Follow by Email

Wednesday, December 26, 2012

An apple a day

Back in the USA again.  Got to stand in the line for "Israelis" on the way out of Israel and the line for "U.S. citizens" after arrival.  Pretty cool.  The flight here was rather turbulent and at one point it sounded as if an engine had blown out but apparently it was just some static discharge.  The Israeli flight attendant kept saying in English that we shouldn't worry it was just because of the "unstable" weather.  I for one would have been more comfortable with a different translation.  Unstable sounds a little too much like--not stable.  Don't worry passengers we are flying at 36,000 feet in the air in a tin can and the loud blasts you're hearing are just because we are in a situation that is not stable.

As I filled out my customs form I realized that I had accidentally brought some contraband in my carry on.  I packed a pb&j  and an apple for the Philadelphia part of my trip forgetting that you can't bring produce into the US.  A professor of agriculture explained to me why the U.S. has these restrictions but Israel and other countries often do not, though the explanation now escapes me.   Anyway, I had to get rid of the apple when I went through customs.  The officer asked me if I had any other food.  "I'm Jewish sir.  I can't travel without having a 10 day supply of food with me but I don't have any other produce. "

We had some flight delays leaving Philadelphia.  Just some mechanical things.  You know the kind of announcements that always make you feel confident about getting onto the plane.  When I'm travelling without children though I don't mind so much when there are delays.  OK I'll sip my coffee and flip through this magazine a little longer.  No big deal.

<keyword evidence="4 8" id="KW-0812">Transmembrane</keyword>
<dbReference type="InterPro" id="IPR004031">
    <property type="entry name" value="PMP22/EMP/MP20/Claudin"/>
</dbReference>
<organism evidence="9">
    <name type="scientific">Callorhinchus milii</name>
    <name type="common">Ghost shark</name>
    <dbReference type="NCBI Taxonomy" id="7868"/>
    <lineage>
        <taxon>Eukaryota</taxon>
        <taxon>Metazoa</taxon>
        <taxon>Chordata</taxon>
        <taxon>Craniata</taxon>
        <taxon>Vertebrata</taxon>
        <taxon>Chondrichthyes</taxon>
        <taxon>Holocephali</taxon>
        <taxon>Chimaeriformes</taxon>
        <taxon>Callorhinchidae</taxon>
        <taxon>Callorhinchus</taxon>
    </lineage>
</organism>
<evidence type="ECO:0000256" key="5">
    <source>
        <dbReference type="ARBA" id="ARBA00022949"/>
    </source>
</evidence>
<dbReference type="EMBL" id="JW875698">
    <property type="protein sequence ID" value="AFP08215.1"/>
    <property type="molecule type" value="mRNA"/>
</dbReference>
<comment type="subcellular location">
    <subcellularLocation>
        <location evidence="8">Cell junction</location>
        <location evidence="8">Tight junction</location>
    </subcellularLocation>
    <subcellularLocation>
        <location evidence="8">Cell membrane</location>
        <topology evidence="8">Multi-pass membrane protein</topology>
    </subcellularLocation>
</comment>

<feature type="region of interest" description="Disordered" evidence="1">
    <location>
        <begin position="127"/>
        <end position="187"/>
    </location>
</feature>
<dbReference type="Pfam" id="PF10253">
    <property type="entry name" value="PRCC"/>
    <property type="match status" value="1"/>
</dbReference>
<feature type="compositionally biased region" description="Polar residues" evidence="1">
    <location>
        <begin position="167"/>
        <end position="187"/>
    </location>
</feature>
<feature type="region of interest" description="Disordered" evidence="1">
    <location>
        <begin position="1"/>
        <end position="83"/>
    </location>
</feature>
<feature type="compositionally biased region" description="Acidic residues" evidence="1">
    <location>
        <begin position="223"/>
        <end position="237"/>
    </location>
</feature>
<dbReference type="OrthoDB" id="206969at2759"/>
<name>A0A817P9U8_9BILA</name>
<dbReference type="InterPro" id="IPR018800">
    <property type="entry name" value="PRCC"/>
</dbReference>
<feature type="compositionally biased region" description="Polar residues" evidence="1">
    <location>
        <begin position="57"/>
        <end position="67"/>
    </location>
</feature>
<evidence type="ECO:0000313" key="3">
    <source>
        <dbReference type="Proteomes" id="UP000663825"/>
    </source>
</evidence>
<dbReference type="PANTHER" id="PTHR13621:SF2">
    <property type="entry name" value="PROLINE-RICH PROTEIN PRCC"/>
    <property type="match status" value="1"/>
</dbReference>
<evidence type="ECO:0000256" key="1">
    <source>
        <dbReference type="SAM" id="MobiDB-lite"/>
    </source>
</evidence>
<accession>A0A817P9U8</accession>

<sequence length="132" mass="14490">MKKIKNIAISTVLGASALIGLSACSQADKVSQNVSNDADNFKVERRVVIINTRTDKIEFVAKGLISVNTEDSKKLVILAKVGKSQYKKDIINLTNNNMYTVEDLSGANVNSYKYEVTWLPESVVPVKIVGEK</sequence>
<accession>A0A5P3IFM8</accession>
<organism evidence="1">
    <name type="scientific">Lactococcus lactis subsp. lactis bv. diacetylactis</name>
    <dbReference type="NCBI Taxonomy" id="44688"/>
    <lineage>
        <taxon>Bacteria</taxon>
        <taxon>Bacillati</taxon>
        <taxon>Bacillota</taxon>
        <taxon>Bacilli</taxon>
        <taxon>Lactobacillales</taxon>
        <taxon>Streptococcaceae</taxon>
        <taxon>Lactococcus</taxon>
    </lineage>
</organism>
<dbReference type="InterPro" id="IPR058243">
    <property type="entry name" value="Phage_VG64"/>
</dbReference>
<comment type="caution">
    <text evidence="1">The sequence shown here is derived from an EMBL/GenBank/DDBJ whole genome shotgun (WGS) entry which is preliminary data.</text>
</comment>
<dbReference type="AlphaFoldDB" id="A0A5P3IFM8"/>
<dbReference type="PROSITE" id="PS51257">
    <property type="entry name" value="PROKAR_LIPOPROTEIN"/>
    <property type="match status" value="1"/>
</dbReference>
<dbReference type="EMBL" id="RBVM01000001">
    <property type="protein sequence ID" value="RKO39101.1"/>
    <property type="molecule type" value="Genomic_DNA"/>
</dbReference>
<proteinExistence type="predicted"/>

Being back in the ER is also great.  It's amazing how easy it is to work when you are staying at Hotel Megerman.  Got to hand it to my parents they are seriously providing a full service experience.  Not thinking about what's for dinner for 3 weeks is going to be awesome (though I did leave a detailed meal plan back home).  I don't want to think about how much I'm missing Israel and Michael and the kids.  One of the nurses asked me if I feel like I am coming home when I get to the US or leaving home because I left Israel.   What a great question.


  1. Th ER sure feels like "home" again with you back! Or at least more normal! (if you can call the ER "home" or "normal.")

  2. Heeeeeere am I sitting in my tin caaaaaan, faaar above the world. . . .